how to disclose data for double-blind review and make it archived open data upon acceptance
Openness in science is key to fostering progress through transparency, reproducibility, and replicability. Although open access and open data are two essential pillars in open science, open data forms the foundation for excellence in evidence-based research. For years, I have promoted open science practices, both open access and open data, within the software engineering research field.
While I strive to turn these recommendations into requirements (we are making progress), numerous authors have expressed concerns about potential missteps when
double-blind review and
data sharing occur simultaneously. The process is indeed straightforward, but once the data is appropriately open and archived, there’s no turning it back3.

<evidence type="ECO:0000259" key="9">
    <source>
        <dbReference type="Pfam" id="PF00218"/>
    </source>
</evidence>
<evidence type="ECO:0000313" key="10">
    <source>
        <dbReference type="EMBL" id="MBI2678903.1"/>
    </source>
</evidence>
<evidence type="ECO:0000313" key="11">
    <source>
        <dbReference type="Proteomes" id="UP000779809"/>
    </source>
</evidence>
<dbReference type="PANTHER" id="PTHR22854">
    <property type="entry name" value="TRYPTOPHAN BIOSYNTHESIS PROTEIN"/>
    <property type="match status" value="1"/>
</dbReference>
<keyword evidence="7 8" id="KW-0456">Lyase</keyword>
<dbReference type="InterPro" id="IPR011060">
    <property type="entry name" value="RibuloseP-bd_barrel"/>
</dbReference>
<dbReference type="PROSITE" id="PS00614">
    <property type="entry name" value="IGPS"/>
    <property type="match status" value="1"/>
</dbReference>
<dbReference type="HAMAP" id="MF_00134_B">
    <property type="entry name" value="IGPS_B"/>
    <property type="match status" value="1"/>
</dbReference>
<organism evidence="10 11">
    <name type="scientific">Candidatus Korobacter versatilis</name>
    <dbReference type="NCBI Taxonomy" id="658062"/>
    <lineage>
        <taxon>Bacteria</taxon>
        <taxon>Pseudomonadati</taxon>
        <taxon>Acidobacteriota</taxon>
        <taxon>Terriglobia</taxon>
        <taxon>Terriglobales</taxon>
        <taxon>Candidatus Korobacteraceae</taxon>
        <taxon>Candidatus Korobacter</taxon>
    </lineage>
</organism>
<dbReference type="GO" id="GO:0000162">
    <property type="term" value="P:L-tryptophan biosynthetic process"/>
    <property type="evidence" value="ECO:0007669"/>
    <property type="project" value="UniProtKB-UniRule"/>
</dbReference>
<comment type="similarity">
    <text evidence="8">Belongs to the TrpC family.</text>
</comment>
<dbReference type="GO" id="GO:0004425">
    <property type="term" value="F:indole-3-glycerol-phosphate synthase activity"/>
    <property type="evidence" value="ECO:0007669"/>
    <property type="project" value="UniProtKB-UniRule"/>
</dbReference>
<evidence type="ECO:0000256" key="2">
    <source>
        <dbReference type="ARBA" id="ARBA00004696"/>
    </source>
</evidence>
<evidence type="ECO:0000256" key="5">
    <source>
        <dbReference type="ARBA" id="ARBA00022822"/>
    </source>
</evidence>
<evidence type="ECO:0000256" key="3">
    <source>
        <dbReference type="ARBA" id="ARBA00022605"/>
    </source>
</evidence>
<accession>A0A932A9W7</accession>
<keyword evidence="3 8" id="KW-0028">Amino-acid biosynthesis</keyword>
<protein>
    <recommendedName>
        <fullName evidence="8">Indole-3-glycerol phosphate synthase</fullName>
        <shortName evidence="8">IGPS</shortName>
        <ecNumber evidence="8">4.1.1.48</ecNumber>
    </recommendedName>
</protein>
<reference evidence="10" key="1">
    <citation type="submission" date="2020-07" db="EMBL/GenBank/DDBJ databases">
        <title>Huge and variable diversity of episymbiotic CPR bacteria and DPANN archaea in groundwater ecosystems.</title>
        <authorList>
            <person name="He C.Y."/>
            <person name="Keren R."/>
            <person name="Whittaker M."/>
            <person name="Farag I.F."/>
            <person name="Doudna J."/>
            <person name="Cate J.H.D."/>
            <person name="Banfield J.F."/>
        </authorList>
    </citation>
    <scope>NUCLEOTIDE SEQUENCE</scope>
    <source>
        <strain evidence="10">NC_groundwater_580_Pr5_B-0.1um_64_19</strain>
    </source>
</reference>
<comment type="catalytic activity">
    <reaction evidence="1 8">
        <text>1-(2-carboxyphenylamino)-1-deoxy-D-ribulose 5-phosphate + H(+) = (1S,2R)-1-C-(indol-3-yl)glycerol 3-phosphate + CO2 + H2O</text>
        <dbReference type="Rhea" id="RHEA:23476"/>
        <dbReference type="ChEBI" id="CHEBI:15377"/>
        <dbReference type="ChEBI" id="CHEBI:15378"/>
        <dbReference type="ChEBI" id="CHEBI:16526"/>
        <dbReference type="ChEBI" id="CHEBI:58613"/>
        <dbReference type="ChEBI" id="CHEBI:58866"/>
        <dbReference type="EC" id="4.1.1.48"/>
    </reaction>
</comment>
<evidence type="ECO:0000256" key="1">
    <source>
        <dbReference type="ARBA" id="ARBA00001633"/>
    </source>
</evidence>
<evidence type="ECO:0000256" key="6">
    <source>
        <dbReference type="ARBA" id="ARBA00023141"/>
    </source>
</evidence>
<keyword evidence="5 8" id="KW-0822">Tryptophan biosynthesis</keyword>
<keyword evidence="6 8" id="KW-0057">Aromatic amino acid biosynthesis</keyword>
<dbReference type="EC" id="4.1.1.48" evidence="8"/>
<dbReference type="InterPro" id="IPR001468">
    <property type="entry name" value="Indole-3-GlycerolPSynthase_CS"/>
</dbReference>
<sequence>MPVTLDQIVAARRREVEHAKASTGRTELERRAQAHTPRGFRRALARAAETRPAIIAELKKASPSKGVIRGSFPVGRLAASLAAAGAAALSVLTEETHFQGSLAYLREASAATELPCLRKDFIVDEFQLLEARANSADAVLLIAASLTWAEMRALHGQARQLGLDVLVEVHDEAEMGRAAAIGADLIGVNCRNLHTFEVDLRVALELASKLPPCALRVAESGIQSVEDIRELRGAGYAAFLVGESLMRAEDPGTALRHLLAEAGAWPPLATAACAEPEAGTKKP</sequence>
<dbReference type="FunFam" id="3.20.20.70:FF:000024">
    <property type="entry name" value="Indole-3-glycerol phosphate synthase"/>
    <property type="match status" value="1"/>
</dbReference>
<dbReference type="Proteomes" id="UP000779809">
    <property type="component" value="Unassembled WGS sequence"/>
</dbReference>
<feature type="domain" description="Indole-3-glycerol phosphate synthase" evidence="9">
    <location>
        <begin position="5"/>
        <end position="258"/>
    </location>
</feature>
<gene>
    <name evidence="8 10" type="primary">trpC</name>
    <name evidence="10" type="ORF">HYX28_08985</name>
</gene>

Firstly, I would like to reiterate that you should not distribute preprints, postprints, and datasets from non-persistent systems such as personal websites–whether on your personal server or your institution’s server–or consumer cloud storage (e.g., Dropbox, Google Drive). These systems are extremely volatile, and data can disappear over sometimes short periods6.
Scientific and research communities require your knowledge to last forever–and yes, any knowledge you produce is valuable. This is why your data (and pre/postprints) should be released under a proper license and preserved in archived repositories, where no one, not even you, can delete it.